NOAA Teacher at Sea
Aboard NOAA Ship Henry B. Bigelow
April 27 – May 10, 2015
Mission: Spring Bottom Trawl Survey, Leg IV
Geographical Area of Cruise: Gulf of Maine
Date: May 5, 2015
Air Temperature: 8.4°C
Water Temperature: 5.1ºC
Wind: 15 knots NW
Seas: 1-2 feet
Science and Technology Log:
Not everything that comes up in the net is a fish. One of the things that we have caught many of on this trip is Homarus americanus, commonly known as the lobster. Lobsters are invertebrates, which means they don’t have a backbone or an internal skeleton. Instead, they have a hard outer shell called an exoskeleton to give their body structure and protect their inner organs. Because their exoskeleton cannot expand as the lobster grows, a lobster must molt, or shed its shell periodically as it gets bigger. In the first few years of their lives, lobsters need to molt frequently because they are growing quickly. More mature lobsters only molt yearly or even every few years.
Another interesting fact about lobsters can regenerate lost body parts. After a claw or leg is lost, the cells near the damaged area will start to divide to form a new appendage. The developing structure is delicate and essentially useless while it is growing, but after a few molts, it will be fully functional.
When we catch lobsters, we measure and record the distance from their eye cavity to the posterior end of the carapace. Many of the lobsters we have caught are similar in size to those you would find at the grocery store, which typically weigh about a little more than pound. Commercial fishermen can only keep male lobsters that are over 101 millimeters. Can you guess why? We have seen some smaller lobsters that measure about 50 millimeters, and also some much larger lobsters that measure as much as 150 millimeters!
One of the members of my watch is Dr. Joe Kunkel, who is doing something called ‘landmark analysis’ on some of the lobsters that we have caught. This process involves recording the exact location of 12 specific points on the carapace or shell of each lobster. Then he compares the relative geometry different lobsters to look for trends and patterns. In order to do this, he uses a machine called a digitizer. The machine has a small stylus and a button. When you push the button, it records the x, y and z position of the stylus. Once the x,y and z position of all 12 points has been recorded, they are imported into a graphing program that creates an individual profile for each lobster.
So far, it appears that lobsters that are caught inshore have different geometry than lobsters that are caught further offshore. Typically, an organism’s shape is determined by its genes. Physical variations between organisms can be the result of different genes, environmental factors or physiological factors like diet or activity. Dr. Kunkel doesn’t have a certain explanation for the differences between these two groups of lobsters, but it may suggest that lobsters have different activity levels or diet depending on whether they live near the shore our out in deeper waters. In recent years, a shell disease has decimated lobster populations south of Cape Cod. This study may give us clues about the cause of this disease, which could someday affect the lobster fishery.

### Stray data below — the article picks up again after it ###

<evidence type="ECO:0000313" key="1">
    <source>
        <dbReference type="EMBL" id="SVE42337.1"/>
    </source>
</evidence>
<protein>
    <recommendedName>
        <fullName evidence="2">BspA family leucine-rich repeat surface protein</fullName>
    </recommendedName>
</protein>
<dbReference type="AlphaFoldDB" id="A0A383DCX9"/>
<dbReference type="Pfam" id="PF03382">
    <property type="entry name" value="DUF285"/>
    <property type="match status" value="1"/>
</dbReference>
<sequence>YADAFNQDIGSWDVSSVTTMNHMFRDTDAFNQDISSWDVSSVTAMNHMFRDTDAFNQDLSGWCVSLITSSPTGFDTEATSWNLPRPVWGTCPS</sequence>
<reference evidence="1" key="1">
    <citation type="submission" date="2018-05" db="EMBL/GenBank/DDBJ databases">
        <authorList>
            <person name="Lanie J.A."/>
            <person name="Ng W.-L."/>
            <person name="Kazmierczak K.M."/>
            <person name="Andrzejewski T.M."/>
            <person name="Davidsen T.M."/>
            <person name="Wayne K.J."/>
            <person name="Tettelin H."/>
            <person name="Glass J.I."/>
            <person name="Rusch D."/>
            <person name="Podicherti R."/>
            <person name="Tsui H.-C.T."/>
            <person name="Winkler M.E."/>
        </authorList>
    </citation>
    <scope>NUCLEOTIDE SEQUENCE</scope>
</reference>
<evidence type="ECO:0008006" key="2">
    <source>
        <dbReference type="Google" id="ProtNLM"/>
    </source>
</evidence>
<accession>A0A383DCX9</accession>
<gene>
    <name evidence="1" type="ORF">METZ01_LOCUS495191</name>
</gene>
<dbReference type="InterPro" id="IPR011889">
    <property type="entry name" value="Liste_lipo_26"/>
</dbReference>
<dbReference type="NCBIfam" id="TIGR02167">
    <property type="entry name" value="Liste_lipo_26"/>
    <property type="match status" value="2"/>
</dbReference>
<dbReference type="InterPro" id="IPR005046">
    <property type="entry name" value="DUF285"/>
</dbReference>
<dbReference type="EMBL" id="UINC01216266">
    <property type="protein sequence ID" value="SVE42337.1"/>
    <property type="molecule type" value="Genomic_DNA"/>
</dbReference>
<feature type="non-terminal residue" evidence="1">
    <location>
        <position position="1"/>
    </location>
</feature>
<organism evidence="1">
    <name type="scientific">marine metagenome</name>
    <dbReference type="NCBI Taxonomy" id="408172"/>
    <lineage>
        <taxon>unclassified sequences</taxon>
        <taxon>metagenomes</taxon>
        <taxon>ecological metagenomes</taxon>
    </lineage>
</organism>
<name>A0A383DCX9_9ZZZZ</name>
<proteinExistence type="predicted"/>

In order to move from station to station as we complete our survey, the Bigelow has a powerful propulsion system different from most other types of ships. Typically, a ship has an engine that burns diesel fuel in order to turn a shaft. To make the ship move forward (ahead) or backward (astern), the clutch is engaged, which causes the shaft to spin the propeller. The throttle can then be used to make the shaft spin faster or slower, which speeds up or slows down the boat. Throttling up and down like this affects the amount of fuel burned. For those of you who are new drivers, this is similar to how your car gets better or worse gas mileage depending on what type of driving you are doing.
Like this class of ship, the Bigelow has a giant propeller at the stern which is 14 feet across and has 5 blades. However, the unlike most ships, the propeller on the Bigelow is powered by electricity instead of a combustion engine. There are four electricity-producing generators on the ship, two large and two small. The generators burn diesel fuel and convert the stored energy into electricity. The electricity powers two electric motors, which turn the propeller. While the electricity produced powers the propeller, it is also used for lights, computers, pumps, freezers, radar and everything else on the ship. There are several benefits to this type of system. One is that the generators can run independently of each other. Running two or three generators at a time means the ship makes only as much electricity as it needs based on what is happening at the time, so fuel isn’t wasted. Since the ship can speed up or slow down without revving the engine up or down, the generators can always run at their maximum efficiency.
Also, there is much finer control of the ship’s speed with this system. In fact, the ship’s speed can be controlled to one tenth of a knot, which would be similar to being able to drive your car at exactly 30.6 or 30.7 mph. Finally, an added benefit is that the whole system runs quietly, which is an advantage when you are scouting for marine mammals or other living things that are sensitive to sound.
I have seen a lot of fish on this trip, but it would be a lie to say that I don’t have some favorites. Here are a few of them. Which one do you think is the coolest?